Final Paper Guidelines

  1. Final paper is to be posted in the Dropbox before 11:30 p.m. Central Standard Time. Late papers will not be accepted.
  • Include the following headings in the paper:
    • Title Page
      • Title of paper
      • The full name
      • Tennessee State University
    • Introduction (Use title from title page not Introduction as the heading)
    • Body (three paragraphs with different headings)
    • Conclusion
  • Paper must be no less than 3 typewritten pages and no more than 5 pages.  Page count excludes the title page and references page.  Follow the following guidelines below:
  1. 12-pitch font in Times New Roman, Arial, or Courier only
    1. Double-spaced throughout entire paper
    1. First line of each paragraph indented five spaces
    1. Properly formatted title page
    1. Sequential page numbers beginning with 1 at bottom center of each page
    1. Main title headings centered and in bold print (major words are capitalized
    1. Subheadings in bold and typed flush left margin
    1. Introduction to include background/history of the topic you have chosen and the thesis statement with three components you plan to cover.
    1. Body of the paper goes into details about the three components you stated in the thesis statement.
    1. Conclusion
    1. Reference page with at least five peer-reviewed journal articles not older than five years in print on the topic you selected.  (References is the heading not Bibliography or Works Cited)
    1. References listed must be properly formatted.
    1. Use proper in-text citations when applicable.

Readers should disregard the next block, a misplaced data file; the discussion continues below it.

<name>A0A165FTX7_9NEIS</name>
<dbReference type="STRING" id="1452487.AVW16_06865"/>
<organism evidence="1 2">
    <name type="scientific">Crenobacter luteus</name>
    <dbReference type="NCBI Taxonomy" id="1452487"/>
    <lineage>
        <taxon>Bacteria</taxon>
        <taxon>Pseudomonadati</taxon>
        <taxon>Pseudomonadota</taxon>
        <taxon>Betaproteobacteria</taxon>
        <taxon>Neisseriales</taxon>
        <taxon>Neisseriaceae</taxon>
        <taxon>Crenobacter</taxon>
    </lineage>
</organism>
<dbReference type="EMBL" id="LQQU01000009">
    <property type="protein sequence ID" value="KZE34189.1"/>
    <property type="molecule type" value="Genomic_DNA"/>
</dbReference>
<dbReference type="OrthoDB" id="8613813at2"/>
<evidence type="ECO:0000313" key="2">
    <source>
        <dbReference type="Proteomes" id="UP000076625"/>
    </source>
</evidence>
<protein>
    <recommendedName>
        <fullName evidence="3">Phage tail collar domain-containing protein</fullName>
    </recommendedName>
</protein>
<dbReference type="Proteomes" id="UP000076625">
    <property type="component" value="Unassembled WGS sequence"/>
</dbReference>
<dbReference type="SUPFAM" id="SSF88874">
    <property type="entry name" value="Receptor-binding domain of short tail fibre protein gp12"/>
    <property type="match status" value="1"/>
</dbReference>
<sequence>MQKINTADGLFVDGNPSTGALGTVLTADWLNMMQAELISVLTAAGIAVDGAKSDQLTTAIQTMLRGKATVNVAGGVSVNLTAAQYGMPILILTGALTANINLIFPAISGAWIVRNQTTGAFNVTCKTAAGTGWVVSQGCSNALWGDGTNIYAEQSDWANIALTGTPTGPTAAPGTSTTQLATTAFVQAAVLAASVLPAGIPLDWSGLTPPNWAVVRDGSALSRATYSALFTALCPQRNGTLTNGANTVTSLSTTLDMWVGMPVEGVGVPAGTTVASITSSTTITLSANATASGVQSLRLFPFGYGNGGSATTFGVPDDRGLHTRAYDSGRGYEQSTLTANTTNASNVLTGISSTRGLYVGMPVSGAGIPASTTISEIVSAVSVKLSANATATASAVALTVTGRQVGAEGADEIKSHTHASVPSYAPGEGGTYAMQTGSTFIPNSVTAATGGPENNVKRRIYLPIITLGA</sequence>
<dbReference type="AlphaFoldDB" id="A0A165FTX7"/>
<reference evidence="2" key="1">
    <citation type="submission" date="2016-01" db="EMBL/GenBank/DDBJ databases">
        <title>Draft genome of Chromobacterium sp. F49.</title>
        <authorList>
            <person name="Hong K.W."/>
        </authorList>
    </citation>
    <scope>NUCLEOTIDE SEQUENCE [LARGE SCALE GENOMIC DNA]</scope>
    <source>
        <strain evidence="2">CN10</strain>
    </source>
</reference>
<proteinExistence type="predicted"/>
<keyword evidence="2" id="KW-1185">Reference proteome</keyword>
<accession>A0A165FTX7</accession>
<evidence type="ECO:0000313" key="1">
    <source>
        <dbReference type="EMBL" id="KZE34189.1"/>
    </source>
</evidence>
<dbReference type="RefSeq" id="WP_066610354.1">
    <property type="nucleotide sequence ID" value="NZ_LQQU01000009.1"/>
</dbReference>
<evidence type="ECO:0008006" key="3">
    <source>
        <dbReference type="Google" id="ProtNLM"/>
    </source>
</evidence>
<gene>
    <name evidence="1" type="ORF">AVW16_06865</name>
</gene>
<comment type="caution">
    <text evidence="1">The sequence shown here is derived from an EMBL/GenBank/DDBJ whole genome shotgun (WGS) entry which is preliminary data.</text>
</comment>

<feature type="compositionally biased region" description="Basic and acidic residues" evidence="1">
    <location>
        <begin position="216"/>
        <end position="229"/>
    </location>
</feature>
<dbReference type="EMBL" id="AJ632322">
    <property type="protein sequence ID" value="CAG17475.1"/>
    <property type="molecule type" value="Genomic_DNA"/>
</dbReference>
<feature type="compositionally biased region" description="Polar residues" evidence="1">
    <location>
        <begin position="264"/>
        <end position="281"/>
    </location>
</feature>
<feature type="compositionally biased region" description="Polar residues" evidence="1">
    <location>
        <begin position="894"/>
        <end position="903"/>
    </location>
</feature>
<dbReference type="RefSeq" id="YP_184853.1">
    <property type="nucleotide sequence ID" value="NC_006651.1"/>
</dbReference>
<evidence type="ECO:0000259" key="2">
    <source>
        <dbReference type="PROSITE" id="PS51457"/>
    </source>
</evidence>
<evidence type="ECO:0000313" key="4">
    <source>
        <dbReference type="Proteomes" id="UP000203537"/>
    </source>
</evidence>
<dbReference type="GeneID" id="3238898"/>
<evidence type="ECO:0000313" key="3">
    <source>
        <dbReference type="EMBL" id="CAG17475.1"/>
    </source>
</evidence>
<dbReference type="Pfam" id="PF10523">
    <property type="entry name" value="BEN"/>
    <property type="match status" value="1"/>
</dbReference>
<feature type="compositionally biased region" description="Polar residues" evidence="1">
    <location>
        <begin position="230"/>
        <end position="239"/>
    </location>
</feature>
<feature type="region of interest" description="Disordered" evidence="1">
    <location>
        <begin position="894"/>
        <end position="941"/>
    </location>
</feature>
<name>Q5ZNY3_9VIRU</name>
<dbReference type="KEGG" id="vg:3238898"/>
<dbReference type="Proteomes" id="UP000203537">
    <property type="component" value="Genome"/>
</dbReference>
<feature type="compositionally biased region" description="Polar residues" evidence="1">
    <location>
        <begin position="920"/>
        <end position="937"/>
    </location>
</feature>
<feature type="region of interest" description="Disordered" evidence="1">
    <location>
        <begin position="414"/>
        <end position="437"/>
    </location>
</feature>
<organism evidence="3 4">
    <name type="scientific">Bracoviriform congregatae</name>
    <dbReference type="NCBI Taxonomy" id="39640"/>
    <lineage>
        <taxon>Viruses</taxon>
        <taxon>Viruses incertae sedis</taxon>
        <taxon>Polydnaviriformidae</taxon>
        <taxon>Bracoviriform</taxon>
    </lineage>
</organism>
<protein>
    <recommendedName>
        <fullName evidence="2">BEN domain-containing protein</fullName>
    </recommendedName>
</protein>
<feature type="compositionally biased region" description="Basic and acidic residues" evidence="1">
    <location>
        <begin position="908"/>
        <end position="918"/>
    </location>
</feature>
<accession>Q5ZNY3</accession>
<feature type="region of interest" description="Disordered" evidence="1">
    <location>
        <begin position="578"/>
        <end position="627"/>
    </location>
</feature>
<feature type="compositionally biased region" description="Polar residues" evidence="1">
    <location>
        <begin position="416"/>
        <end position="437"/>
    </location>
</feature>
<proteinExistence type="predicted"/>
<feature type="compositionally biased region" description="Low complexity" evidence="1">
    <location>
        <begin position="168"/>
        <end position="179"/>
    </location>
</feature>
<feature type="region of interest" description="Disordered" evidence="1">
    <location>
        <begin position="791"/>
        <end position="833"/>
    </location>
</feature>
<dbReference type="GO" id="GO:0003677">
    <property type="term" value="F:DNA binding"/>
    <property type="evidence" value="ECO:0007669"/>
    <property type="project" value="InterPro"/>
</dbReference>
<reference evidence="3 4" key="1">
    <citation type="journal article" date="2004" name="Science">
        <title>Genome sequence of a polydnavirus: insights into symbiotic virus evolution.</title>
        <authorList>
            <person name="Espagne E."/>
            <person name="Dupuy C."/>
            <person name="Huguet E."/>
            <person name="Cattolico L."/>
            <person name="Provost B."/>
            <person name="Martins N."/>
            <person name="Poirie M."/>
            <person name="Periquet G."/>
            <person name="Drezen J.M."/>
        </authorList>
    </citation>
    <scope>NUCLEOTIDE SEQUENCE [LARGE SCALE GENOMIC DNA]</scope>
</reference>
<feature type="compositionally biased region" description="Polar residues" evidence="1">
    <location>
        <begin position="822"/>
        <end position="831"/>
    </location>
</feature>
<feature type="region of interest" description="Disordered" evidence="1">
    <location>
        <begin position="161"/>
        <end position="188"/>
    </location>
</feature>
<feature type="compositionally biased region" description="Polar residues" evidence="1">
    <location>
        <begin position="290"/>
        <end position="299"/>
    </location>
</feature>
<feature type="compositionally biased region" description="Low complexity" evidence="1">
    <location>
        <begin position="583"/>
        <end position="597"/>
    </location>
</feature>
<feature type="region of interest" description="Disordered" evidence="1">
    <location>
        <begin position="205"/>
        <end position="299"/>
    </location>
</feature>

1. Spell check and proofread all drafts and final paper before submitting to me.
    1. Post the final paper in www.paperrater.com and www.grammarly.com before submitting for credit.  Use the free versions.
  • Review the information pertaining to writing the introduction, strong body paragraphs, and the concluding paragraph on the following pages.
  • Go to the Writing Center in the Student Success Center (formerly Learning Resources Center—LRC) for assistance with writing.
  • I am also available during my office hours if you wish to meet with me for feedback on the drafts.  (Now that we are teaching remotely, you can request a ZOOM meeting with me via eLearn email.)

Writing the Introduction

An introduction can be tricky. Because the introduction is the first portion of the essay that the reader encounters, the stakes are fairly high for the introduction to be successful. A good introduction presents a broad overview of the topic and the thesis, and should convince the reader that it is worth their time to actually read the rest of the essay. Below are some tips that will make writing an introduction a little less daunting, and help us all to write essays that do not make professors want to bang their heads against the wall.

  1. Start the introduction broad, but not too broad. The introduction should provide the reader with a sense of what they should expect out of the paper, not to expound upon every piece of knowledge ever developed by man. Go ahead and start relatively broad, then narrow to the thesis, but make sure you’re still on topic.
  2. Provide relevant background, but do not begin the true argument. Give a bit of context to the essay in the introduction, but the real meat of the argument should be located in the body paragraphs. A good test to see if information should go in a body or introductory paragraph is to ask yourself a few questions. Is this providing context or evidence? Does this introduce my argument, or try to prove it? True evidence or proof deserves a body paragraph. Context and background most likely belong in the introduction.
  1. Provide a thesis. The majority of the time, the thesis, or main argument, should occur somewhere towards the end of the introduction. It is a typical convention to put the thesis as the last sentence of the first paragraph.
  2. Provide only helpful, relevant information.
  3. Try to avoid clichés. Some types of introductions may have once been successful, but have been used so often that they have become tired and clichéd. Starting the essay with a definition is a good example of one of these conventions. At this point, starting with a definition is a bit boring, and will cause the reader to tune out.